Review : Malajube - Labyrinthes
Pitchfork"Malajube's music is labyrinthine," Pitchfork's Brian Howe wrote by way of praising the French Montreal band's breakout sophomore album, Trompe-l'Oeil , in 2006. With their city then under the indie rock microscope, Malajube (still say it MAL-a-zhoob) scanned as yet more ramshackle hyper-pop, language less a barrier than a Dungen-esque point of difference-- when it counted, say on the hook to commercial-bait standout "Montréal -40°C", these inaugural Polaris Music Prize nominees sounded no more francophone than, I dunno, Electric Light Orchestra. Media hype now gone home, Malajube up the labyrinthine stakes on Labyrinthes , daring re-entry. It's not for the faint of heart-- or the fain to double back.
How do you say "gone all prog" en français ? The change is as much context as content-- multipart Trompe mini-epics "La Monogamie" and "Le Crabe" already were reminiscent of contemporaries such as Mew-- but jarring structural changes are the norm on Labyrinthes , suggesting Malajube's former "progressive emo jam band" MySpace descriptor may have been more apt than absurd. Six-minute opener "Ursuline" boldly announces the new approach-- and, if you understand the submerged lyrics (or read the interviews), the Catholicism/mortality-minded lyrical themes-- as blistering guitar solos, chopsy drumming, and portentous chants descend upon a placid piano intro, leaving only church bells in their wake. Juxtapositions juice a couple of the best songs: "Casablanca", which veers from hazy Tropicália-tinged pop to a fleet-fingered guitar coda, and "333", all gallops and screeches and echoes except when its inner "Dust in the Wind" breaks out....full text
PastemagazineNot too long ago, Quebeçois cred was a reliable guarantee for at least a half-year of positive blog press. Yet rather than exploit the francophile fad after their breakout sophomore album, 2006’s Trompe-L’Oiel, Malajube weathered the calls to sign a major-label deal and sing in English. True to their word, Labyrinthes expands the band’s dedication to spiky and playful musicality. Frontman Julien Mineau says the album is knotted with a “ribbon of religious imagery” which explores the continuing cultural presence of Catholicism in Quebec, even for atheists like he. Faith (and lack thereof) pulses deep through these 10 tracks; “Give me the power to offend / evil and men / my skeleton and my flesh / buried in the ground,” Mineau howls on the sweeping synth-punk opener “Ursuline."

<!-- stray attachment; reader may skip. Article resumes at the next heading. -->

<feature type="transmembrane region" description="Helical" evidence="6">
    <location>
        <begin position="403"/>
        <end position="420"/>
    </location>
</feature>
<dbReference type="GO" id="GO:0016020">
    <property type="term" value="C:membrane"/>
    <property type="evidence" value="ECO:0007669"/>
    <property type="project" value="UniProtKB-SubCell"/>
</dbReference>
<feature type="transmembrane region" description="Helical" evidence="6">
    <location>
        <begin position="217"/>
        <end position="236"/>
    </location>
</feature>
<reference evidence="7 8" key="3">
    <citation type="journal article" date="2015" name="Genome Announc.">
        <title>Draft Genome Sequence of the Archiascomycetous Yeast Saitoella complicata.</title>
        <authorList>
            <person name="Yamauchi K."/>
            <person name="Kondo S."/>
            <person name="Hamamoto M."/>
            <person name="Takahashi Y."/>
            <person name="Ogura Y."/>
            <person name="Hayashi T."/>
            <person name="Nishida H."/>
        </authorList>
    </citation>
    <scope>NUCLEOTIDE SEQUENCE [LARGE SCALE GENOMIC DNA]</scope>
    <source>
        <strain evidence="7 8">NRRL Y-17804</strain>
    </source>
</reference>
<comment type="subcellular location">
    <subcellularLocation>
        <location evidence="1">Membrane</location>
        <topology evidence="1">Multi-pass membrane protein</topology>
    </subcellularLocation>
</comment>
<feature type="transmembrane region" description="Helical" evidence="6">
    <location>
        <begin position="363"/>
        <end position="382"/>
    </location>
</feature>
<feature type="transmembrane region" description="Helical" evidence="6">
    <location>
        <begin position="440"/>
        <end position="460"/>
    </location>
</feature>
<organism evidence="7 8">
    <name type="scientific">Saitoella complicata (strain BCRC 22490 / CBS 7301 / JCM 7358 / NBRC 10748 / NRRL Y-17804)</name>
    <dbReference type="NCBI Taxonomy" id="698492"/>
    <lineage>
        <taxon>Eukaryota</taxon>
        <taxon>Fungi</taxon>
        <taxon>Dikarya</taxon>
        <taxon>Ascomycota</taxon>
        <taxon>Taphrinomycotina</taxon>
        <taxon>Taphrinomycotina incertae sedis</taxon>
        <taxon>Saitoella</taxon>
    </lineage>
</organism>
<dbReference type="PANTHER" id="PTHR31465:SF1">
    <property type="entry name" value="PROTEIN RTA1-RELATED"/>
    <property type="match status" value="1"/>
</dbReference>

As the name and cover art might suggest, Labyrinthes’ treatment of religion’s permutations is nearly as mazelike as its song structures, rife with instrumental interludes and stylistic mash-ups. Single “Porté Disparu” fuses punchy burlesque pianos with breezy guitars, while “333” dashes to the other end of the spectrum and overlays strings onto Iron Maiden-worthy riffs as Mineau muses, “You rent and sell your soul / because you want to live forever.” Malajube’s ear for catchy, buoyant pop makes even morbid notions (“I know that one day / I’ll be eaten by bugs”) a rallying cry for living in the moment rather than an existential crisis. The album’s meditations on what follows the mortal coil are as sweeping as the gulf between its genres, but both are handled with rewardingly nuanced subtlety....full text
BbcMalajube are a four piece from Canada, refreshing in their resolute decision to make music only in their native French, despite the commercial pressure for them to appeal to the English-speaking masses. The thing is, if the quartet keep on making tunes this catchy, les Anglais are going to keep loving them regardless.
They've got things to prove on the follow up to 2004's Le Compte Complet and 2006's multi award-winning Trompe-l’Oeil. Will Labyrinthes match the latter's three Juno nominations, a Felix award for Revelation Of The Year and two at l'Autre Gala ADISQ including Alternative Album Of The Year? And that's not to mention the nomination for the 2006 Polaris Prize – the Canadian equivalent of the Mercury Prize. Well, the boys have spent almost a year writing this third album and the care and attention they've lavished upon it shows. Their off-kilter pop is charming, stunning and daring with lush musical layers and more pace switches than you can keep up with....full text
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